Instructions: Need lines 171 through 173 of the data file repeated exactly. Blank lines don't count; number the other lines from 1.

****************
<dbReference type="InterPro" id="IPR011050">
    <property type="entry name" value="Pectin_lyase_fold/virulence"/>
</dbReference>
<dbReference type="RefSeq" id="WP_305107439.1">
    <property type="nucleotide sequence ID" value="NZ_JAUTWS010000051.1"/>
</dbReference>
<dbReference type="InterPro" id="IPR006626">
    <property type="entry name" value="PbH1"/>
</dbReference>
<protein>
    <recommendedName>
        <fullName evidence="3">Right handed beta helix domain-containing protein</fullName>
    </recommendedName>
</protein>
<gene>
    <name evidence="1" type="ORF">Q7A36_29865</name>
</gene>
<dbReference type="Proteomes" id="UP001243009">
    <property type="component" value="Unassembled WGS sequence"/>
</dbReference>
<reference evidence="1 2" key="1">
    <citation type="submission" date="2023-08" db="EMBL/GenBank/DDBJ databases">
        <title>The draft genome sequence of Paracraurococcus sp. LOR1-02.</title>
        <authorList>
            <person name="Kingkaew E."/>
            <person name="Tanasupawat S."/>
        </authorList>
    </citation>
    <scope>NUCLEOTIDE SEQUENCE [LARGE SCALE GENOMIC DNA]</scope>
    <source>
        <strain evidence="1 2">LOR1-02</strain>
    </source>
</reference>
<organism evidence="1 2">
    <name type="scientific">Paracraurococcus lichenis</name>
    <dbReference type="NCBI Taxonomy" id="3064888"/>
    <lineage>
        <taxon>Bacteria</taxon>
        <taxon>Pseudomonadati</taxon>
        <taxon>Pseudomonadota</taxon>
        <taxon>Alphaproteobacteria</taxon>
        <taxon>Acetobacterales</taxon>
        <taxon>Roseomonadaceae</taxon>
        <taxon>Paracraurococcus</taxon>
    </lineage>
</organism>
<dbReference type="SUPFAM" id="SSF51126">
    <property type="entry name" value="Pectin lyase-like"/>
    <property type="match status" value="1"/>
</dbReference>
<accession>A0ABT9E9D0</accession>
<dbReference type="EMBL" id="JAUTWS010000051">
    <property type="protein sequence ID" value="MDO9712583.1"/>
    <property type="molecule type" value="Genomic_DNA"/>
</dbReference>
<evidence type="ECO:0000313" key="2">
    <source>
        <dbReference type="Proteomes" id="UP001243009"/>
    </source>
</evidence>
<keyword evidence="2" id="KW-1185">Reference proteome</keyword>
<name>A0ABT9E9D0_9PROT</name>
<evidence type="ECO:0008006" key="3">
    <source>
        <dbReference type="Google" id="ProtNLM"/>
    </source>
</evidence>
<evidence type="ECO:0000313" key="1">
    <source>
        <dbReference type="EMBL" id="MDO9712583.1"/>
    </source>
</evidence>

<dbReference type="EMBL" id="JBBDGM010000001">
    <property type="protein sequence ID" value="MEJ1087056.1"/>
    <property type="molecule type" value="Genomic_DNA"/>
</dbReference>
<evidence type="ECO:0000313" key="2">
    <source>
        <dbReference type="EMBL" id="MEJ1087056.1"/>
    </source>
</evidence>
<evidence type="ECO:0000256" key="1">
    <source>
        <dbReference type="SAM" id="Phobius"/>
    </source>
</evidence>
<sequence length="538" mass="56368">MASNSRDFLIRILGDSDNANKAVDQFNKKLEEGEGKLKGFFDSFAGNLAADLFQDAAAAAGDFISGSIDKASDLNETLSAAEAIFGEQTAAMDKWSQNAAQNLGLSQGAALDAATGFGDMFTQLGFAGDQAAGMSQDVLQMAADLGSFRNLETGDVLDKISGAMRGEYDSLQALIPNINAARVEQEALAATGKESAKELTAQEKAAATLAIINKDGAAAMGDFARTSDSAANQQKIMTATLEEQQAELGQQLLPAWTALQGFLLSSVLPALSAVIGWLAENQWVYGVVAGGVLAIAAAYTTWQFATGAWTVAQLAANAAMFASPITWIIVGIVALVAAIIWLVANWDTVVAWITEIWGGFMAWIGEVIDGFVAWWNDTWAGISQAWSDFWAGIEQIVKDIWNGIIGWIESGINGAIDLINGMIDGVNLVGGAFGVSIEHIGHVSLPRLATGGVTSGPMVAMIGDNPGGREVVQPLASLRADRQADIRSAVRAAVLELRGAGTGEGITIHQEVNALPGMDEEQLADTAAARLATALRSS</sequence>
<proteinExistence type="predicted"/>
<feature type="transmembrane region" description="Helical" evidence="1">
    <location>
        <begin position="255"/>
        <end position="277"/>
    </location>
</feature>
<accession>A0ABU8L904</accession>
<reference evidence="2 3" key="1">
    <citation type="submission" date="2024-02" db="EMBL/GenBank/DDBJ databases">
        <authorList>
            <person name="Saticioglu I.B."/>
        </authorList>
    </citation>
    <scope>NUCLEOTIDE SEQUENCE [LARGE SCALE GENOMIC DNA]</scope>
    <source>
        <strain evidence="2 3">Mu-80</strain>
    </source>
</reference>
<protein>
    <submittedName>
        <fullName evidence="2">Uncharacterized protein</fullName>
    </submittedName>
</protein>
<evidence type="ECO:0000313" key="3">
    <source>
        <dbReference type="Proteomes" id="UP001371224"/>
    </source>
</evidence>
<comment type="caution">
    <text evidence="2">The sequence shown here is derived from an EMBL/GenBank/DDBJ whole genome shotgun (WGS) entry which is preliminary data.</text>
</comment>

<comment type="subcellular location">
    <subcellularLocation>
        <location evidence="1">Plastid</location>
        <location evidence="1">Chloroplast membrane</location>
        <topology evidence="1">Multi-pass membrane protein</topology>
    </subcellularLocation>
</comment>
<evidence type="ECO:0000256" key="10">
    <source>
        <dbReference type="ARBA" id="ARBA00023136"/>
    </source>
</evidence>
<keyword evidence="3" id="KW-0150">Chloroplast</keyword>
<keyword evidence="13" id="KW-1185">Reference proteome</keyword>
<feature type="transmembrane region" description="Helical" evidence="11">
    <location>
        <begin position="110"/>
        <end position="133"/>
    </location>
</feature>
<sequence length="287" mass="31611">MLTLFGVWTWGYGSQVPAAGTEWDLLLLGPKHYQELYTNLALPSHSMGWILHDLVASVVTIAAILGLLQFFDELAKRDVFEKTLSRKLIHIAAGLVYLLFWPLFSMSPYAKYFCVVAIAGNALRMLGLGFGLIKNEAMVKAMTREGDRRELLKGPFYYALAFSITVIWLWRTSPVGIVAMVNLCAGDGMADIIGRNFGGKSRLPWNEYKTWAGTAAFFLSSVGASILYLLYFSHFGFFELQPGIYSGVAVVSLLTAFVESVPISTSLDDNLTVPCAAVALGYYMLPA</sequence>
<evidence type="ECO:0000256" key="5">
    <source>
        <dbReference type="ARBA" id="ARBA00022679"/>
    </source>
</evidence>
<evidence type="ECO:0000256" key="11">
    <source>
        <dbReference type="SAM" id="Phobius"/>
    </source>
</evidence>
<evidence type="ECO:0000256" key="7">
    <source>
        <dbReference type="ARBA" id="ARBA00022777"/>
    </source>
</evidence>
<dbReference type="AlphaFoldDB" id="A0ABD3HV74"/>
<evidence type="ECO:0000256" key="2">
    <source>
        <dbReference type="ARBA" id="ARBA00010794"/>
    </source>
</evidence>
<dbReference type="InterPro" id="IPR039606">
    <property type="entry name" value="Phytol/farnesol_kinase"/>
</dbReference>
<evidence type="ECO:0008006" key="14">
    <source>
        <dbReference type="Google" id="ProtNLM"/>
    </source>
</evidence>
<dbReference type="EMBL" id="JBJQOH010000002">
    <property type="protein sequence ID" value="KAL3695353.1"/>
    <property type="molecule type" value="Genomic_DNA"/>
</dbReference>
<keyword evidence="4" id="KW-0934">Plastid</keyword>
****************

    <property type="protein sequence ID" value="KAL3695353.1"/>
    <property type="molecule type" value="Genomic_DNA"/>
</dbReference>